Housing Is helps broaden and deepen efforts to align housing, education, and health organizations to produce positive long-term outcomes for those experiencing poverty. Collaboration across systems and sectors—through shared goals, focused resources, and coordinated efforts—strengthens our collective ability to serve the needs of low-income individuals and families effectively and efficiently.
Public housing offers many low-income children, families, and seniors critical stability, but fragmented service delivery systems and siloed policymaking often fail to address social determinants of low-income individuals and families holistically. This often results in stagnant effectiveness and costly inefficiencies.
CLPHA leads the affordable housing industry as a convener of partners across sectors who are committed to aligning different systems and developing interdisciplinary programs to address a variety of essential needs in communities across the country. From promoting data sharing and shared accountability to encouraging cross-sector training and evidence-based interventions, our work fosters improved, sustained alignment and collaboration.
CLPHA’s Housing Is Initiative recognizes the key role public housing authorities can play in a variety of educational efforts benefiting both low-income children and adults. Research has shown that housing stability has a significant impact on children’s school performance and long-term outcomes, such as graduation rates and post-secondary activities. Housing authorities are actively exploring how they can align with and add value to local approaches that aim to improve educational outcomes.
Public housing residents are not only economically disenfranchised, but also experience higher rates of chronic conditions and diagnoses such as heart disease, diabetes, asthma, and anxiety/depression. PHAs and their health partners can improve low-income people’s health and wellbeing by enhancing built environments, providing preventative health resources, and increasing access to healthcare services.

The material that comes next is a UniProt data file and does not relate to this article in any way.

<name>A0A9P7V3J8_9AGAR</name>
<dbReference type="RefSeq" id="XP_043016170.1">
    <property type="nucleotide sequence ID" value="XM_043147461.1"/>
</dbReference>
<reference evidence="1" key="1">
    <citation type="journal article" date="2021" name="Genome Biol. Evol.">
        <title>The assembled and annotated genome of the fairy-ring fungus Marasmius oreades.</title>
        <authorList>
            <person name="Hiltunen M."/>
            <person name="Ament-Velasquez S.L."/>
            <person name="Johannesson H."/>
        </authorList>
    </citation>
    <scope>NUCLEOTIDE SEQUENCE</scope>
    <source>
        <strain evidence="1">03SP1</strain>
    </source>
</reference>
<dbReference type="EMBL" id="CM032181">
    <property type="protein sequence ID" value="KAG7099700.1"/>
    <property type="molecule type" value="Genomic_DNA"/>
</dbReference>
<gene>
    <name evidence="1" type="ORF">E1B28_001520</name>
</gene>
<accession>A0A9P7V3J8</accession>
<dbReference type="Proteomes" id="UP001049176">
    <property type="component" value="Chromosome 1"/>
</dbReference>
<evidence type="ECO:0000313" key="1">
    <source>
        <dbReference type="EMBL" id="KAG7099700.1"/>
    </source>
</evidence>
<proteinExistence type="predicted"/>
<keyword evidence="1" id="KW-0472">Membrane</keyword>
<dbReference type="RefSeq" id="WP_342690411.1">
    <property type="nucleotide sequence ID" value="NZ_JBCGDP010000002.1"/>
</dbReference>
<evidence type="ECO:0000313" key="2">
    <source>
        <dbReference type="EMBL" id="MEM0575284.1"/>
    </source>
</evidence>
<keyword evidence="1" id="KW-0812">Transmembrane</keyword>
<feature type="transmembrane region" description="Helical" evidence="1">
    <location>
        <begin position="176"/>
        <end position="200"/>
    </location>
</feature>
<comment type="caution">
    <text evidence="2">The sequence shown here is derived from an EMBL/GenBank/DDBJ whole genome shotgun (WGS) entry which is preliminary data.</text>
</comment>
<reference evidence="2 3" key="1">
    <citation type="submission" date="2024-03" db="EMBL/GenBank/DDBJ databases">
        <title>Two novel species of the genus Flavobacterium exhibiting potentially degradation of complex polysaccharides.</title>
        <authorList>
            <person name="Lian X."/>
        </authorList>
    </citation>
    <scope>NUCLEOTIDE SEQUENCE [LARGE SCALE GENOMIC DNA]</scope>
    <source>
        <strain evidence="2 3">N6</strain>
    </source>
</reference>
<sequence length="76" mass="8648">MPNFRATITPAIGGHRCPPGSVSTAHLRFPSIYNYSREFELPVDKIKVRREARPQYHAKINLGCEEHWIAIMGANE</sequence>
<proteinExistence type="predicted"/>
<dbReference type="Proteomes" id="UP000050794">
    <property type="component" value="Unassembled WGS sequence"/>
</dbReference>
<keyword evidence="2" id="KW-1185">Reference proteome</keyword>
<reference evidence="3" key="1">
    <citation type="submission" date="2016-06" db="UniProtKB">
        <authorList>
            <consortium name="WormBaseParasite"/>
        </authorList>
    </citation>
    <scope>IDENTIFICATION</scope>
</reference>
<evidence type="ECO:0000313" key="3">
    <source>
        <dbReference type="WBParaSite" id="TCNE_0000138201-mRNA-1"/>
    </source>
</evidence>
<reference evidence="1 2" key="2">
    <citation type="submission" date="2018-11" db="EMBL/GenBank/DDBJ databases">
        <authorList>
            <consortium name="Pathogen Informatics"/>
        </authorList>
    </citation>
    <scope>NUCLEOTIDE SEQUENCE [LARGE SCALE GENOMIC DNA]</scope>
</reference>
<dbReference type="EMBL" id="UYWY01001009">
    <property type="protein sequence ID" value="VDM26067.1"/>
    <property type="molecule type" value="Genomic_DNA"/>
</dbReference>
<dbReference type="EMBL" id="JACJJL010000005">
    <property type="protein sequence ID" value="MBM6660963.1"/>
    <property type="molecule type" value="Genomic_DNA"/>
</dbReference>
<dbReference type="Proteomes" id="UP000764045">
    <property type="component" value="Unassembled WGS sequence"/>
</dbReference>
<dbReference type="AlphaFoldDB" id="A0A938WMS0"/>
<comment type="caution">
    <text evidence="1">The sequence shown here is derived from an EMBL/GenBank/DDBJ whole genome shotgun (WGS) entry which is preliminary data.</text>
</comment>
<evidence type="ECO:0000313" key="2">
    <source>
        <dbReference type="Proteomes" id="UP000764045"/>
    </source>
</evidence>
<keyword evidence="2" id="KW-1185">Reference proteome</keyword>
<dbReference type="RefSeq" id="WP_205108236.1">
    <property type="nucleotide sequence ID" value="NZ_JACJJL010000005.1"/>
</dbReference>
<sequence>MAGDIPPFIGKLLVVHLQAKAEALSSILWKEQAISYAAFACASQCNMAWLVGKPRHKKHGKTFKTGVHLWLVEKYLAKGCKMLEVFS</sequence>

The new Yakima Veteran’s Housing project is being granted up to 150 – thousand dollars to install solar power in the new facility.
Yakima Housing Authority is redeveloping a former Marine Corps Armory into a housing for homeless veterans and will be able to have solar power thanks to Pacific Power.
Representative Dan Newhouse is in Yakima visiting the new veterans housing project and talking to local leaders about homelessness in the county.
Newhouse toured the former US Marine Corpse Armory building on Tahoma Avenue that will be remodeled and have around 41 units to house homeless vets and their families.
He says this will be a great place to fit the needs of vets and help them get off the streets.
From Curbed Seattle:
Back in June, Seattle officially launched the “ORCA Opportunity” program with free bus passes for Seattle public high schoolers and some Seattle Colleges students. This year, Seattle Mayor Jenny Durkan announced in her State of the City address Tuesday, the program will be expanded to some of the lowest-income Seattle residents living in Seattle Housing Authority (SHA) properties.
From the Los Angeles Times:
Ben Carson, the U.S. secretary of Housing and Urban Development, went to Watts on Wednesday to announce a $3.7-million grant for a new job center at Nickerson Gardens, the biggest public housing development west of the Mississippi.
Smart Business Magazine featured Cuyahoga Metropolitan Housing Authority Chief Executive Officer and CLPHA Board Vice President
From 89.7 WKSU:
Akron students who live in subsidized housing will be able to access the internet when they're at home under a new initiative.
The Akron Metropolitan Housing Authority has partnered with Sprint to offer WiFi to residents.
Sprint will provide 235 hotspots for AMHA, according to community relations manager Joan Davidson. She said they will specifically target public school children of all ages who have access to Chromebooks.